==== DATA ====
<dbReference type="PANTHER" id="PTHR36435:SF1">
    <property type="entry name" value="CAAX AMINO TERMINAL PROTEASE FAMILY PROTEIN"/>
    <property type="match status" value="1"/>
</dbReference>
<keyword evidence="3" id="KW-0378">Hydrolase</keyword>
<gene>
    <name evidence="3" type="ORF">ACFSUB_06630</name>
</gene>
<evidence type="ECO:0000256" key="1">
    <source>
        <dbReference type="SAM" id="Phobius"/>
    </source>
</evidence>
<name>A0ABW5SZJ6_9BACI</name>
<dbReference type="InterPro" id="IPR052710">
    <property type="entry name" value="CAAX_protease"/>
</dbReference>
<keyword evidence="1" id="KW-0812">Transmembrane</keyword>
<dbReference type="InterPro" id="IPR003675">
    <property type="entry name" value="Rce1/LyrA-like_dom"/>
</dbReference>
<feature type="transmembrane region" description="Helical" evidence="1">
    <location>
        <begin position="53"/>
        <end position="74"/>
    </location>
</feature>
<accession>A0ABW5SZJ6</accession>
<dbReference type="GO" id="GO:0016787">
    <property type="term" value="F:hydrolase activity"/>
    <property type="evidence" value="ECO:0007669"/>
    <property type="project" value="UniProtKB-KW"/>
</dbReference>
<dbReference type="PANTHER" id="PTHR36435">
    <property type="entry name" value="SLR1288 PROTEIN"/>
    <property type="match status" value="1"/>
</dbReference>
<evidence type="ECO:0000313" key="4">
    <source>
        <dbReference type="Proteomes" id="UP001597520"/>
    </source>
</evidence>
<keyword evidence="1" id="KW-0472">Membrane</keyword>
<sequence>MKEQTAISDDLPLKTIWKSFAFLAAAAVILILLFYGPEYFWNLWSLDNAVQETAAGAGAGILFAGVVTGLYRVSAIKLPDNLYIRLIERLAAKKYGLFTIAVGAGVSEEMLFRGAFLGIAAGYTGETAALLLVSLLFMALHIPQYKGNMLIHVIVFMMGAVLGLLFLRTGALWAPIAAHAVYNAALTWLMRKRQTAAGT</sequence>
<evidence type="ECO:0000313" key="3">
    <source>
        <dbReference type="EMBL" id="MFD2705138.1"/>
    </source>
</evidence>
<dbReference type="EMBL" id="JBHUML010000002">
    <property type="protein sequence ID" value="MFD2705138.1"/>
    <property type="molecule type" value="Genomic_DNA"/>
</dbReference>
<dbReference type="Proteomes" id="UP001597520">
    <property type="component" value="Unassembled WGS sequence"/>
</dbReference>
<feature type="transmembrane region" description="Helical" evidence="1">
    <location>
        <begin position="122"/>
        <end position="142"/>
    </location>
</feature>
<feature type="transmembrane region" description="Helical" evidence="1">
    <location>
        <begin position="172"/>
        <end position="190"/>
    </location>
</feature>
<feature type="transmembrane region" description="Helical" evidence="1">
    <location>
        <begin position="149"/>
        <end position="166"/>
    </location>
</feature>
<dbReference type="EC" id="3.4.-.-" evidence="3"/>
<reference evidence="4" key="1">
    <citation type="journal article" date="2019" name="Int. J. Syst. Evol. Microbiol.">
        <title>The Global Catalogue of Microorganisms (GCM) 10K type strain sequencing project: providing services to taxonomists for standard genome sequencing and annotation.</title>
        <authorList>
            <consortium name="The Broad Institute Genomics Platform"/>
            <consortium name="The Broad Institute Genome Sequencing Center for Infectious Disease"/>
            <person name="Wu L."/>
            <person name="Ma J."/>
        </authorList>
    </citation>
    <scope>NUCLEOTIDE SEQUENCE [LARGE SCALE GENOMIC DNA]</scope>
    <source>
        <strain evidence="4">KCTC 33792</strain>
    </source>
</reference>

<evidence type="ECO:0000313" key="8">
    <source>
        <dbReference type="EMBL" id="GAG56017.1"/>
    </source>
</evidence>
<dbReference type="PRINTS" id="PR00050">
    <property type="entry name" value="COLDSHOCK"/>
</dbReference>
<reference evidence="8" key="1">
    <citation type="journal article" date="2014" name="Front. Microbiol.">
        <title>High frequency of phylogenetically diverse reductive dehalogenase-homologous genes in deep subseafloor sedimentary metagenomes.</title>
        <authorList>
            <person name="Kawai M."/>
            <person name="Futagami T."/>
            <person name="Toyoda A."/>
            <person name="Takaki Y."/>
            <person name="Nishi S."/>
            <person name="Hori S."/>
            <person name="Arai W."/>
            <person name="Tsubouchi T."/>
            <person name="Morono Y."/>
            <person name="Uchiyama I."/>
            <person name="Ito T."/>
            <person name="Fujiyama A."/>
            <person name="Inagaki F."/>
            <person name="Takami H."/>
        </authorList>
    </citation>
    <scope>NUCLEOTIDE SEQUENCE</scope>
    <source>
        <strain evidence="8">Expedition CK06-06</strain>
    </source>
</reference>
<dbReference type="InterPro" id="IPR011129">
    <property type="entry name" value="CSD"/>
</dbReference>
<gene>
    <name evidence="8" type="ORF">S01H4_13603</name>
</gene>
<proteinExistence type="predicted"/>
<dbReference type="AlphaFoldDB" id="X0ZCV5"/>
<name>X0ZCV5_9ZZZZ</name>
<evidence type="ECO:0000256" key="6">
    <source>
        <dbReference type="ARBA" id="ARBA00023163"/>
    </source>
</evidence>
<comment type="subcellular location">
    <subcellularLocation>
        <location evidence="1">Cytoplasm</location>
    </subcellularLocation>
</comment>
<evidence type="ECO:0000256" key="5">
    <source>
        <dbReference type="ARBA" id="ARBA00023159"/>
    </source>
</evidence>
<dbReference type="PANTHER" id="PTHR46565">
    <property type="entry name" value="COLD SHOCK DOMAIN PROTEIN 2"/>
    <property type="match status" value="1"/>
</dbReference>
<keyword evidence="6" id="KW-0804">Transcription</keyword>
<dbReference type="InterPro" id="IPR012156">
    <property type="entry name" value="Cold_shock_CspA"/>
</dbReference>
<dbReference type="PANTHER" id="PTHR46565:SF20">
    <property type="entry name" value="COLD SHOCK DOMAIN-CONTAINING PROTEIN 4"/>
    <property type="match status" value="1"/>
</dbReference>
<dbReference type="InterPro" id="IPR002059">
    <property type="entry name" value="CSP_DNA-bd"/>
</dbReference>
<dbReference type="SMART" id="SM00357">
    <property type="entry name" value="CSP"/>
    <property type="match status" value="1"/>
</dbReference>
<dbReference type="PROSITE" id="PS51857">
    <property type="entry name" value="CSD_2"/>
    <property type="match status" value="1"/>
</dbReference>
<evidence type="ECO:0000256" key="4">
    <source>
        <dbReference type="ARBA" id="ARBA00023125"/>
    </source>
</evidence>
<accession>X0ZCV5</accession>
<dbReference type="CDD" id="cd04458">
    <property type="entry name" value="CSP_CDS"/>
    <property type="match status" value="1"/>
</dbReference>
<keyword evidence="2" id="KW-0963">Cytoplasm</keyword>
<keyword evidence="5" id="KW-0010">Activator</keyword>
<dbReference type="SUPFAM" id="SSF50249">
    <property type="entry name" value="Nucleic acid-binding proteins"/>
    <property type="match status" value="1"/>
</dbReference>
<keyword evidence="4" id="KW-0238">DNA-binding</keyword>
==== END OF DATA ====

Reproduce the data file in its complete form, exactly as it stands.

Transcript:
<dbReference type="PANTHER" id="PTHR36435:SF1">
    <property type="entry name" value="CAAX AMINO TERMINAL PROTEASE FAMILY PROTEIN"/>
    <property type="match status" value="1"/>
</dbReference>
<keyword evidence="3" id="KW-0378">Hydrolase</keyword>
<gene>
    <name evidence="3" type="ORF">ACFSUB_06630</name>
</gene>
<evidence type="ECO:0000256" key="1">
    <source>
        <dbReference type="SAM" id="Phobius"/>
    </source>
</evidence>
<name>A0ABW5SZJ6_9BACI</name>
<dbReference type="InterPro" id="IPR052710">
    <property type="entry name" value="CAAX_protease"/>
</dbReference>
<keyword evidence="1" id="KW-0812">Transmembrane</keyword>
<dbReference type="InterPro" id="IPR003675">
    <property type="entry name" value="Rce1/LyrA-like_dom"/>
</dbReference>
<feature type="transmembrane region" description="Helical" evidence="1">
    <location>
        <begin position="53"/>
        <end position="74"/>
    </location>
</feature>
<accession>A0ABW5SZJ6</accession>
<dbReference type="GO" id="GO:0016787">
    <property type="term" value="F:hydrolase activity"/>
    <property type="evidence" value="ECO:0007669"/>
    <property type="project" value="UniProtKB-KW"/>
</dbReference>
<dbReference type="PANTHER" id="PTHR36435">
    <property type="entry name" value="SLR1288 PROTEIN"/>
    <property type="match status" value="1"/>
</dbReference>
<evidence type="ECO:0000313" key="4">
    <source>
        <dbReference type="Proteomes" id="UP001597520"/>
    </source>
</evidence>
<keyword evidence="1" id="KW-0472">Membrane</keyword>
<sequence>MKEQTAISDDLPLKTIWKSFAFLAAAAVILILLFYGPEYFWNLWSLDNAVQETAAGAGAGILFAGVVTGLYRVSAIKLPDNLYIRLIERLAAKKYGLFTIAVGAGVSEEMLFRGAFLGIAAGYTGETAALLLVSLLFMALHIPQYKGNMLIHVIVFMMGAVLGLLFLRTGALWAPIAAHAVYNAALTWLMRKRQTAAGT</sequence>
<evidence type="ECO:0000313" key="3">
    <source>
        <dbReference type="EMBL" id="MFD2705138.1"/>
    </source>
</evidence>
<dbReference type="EMBL" id="JBHUML010000002">
    <property type="protein sequence ID" value="MFD2705138.1"/>
    <property type="molecule type" value="Genomic_DNA"/>
</dbReference>
<dbReference type="Proteomes" id="UP001597520">
    <property type="component" value="Unassembled WGS sequence"/>
</dbReference>
<feature type="transmembrane region" description="Helical" evidence="1">
    <location>
        <begin position="122"/>
        <end position="142"/>
    </location>
</feature>
<feature type="transmembrane region" description="Helical" evidence="1">
    <location>
        <begin position="172"/>
        <end position="190"/>
    </location>
</feature>
<feature type="transmembrane region" description="Helical" evidence="1">
    <location>
        <begin position="149"/>
        <end position="166"/>
    </location>
</feature>
<dbReference type="EC" id="3.4.-.-" evidence="3"/>
<reference evidence="4" key="1">
    <citation type="journal article" date="2019" name="Int. J. Syst. Evol. Microbiol.">
        <title>The Global Catalogue of Microorganisms (GCM) 10K type strain sequencing project: providing services to taxonomists for standard genome sequencing and annotation.</title>
        <authorList>
            <consortium name="The Broad Institute Genomics Platform"/>
            <consortium name="The Broad Institute Genome Sequencing Center for Infectious Disease"/>
            <person name="Wu L."/>
            <person name="Ma J."/>
        </authorList>
    </citation>
    <scope>NUCLEOTIDE SEQUENCE [LARGE SCALE GENOMIC DNA]</scope>
    <source>
        <strain evidence="4">KCTC 33792</strain>
    </source>
</reference>

<evidence type="ECO:0000313" key="8">
    <source>
        <dbReference type="EMBL" id="GAG56017.1"/>
    </source>
</evidence>
<dbReference type="PRINTS" id="PR00050">
    <property type="entry name" value="COLDSHOCK"/>
</dbReference>
<reference evidence="8" key="1">
    <citation type="journal article" date="2014" name="Front. Microbiol.">
        <title>High frequency of phylogenetically diverse reductive dehalogenase-homologous genes in deep subseafloor sedimentary metagenomes.</title>
        <authorList>
            <person name="Kawai M."/>
            <person name="Futagami T."/>
            <person name="Toyoda A."/>
            <person name="Takaki Y."/>
            <person name="Nishi S."/>
            <person name="Hori S."/>
            <person name="Arai W."/>
            <person name="Tsubouchi T."/>
            <person name="Morono Y."/>
            <person name="Uchiyama I."/>
            <person name="Ito T."/>
            <person name="Fujiyama A."/>
            <person name="Inagaki F."/>
            <person name="Takami H."/>
        </authorList>
    </citation>
    <scope>NUCLEOTIDE SEQUENCE</scope>
    <source>
        <strain evidence="8">Expedition CK06-06</strain>
    </source>
</reference>
<dbReference type="InterPro" id="IPR011129">
    <property type="entry name" value="CSD"/>
</dbReference>
<gene>
    <name evidence="8" type="ORF">S01H4_13603</name>
</gene>
<proteinExistence type="predicted"/>
<dbReference type="AlphaFoldDB" id="X0ZCV5"/>
<name>X0ZCV5_9ZZZZ</name>
<evidence type="ECO:0000256" key="6">
    <source>
        <dbReference type="ARBA" id="ARBA00023163"/>
    </source>
</evidence>
<comment type="subcellular location">
    <subcellularLocation>
        <location evidence="1">Cytoplasm</location>
    </subcellularLocation>
</comment>
<evidence type="ECO:0000256" key="5">
    <source>
        <dbReference type="ARBA" id="ARBA00023159"/>
    </source>
</evidence>
<dbReference type="PANTHER" id="PTHR46565">
    <property type="entry name" value="COLD SHOCK DOMAIN PROTEIN 2"/>
    <property type="match status" value="1"/>
</dbReference>
<keyword evidence="6" id="KW-0804">Transcription</keyword>
<dbReference type="InterPro" id="IPR012156">
    <property type="entry name" value="Cold_shock_CspA"/>
</dbReference>
<dbReference type="PANTHER" id="PTHR46565:SF20">
    <property type="entry name" value="COLD SHOCK DOMAIN-CONTAINING PROTEIN 4"/>
    <property type="match status" value="1"/>
</dbReference>
<dbReference type="InterPro" id="IPR002059">
    <property type="entry name" value="CSP_DNA-bd"/>
</dbReference>
<dbReference type="SMART" id="SM00357">
    <property type="entry name" value="CSP"/>
    <property type="match status" value="1"/>
</dbReference>
<dbReference type="PROSITE" id="PS51857">
    <property type="entry name" value="CSD_2"/>
    <property type="match status" value="1"/>
</dbReference>
<evidence type="ECO:0000256" key="4">
    <source>
        <dbReference type="ARBA" id="ARBA00023125"/>
    </source>
</evidence>
<accession>X0ZCV5</accession>
<dbReference type="CDD" id="cd04458">
    <property type="entry name" value="CSP_CDS"/>
    <property type="match status" value="1"/>
</dbReference>
<keyword evidence="2" id="KW-0963">Cytoplasm</keyword>
<keyword evidence="5" id="KW-0010">Activator</keyword>
<dbReference type="SUPFAM" id="SSF50249">
    <property type="entry name" value="Nucleic acid-binding proteins"/>
    <property type="match status" value="1"/>
</dbReference>
<keyword evidence="4" id="KW-0238">DNA-binding</keyword>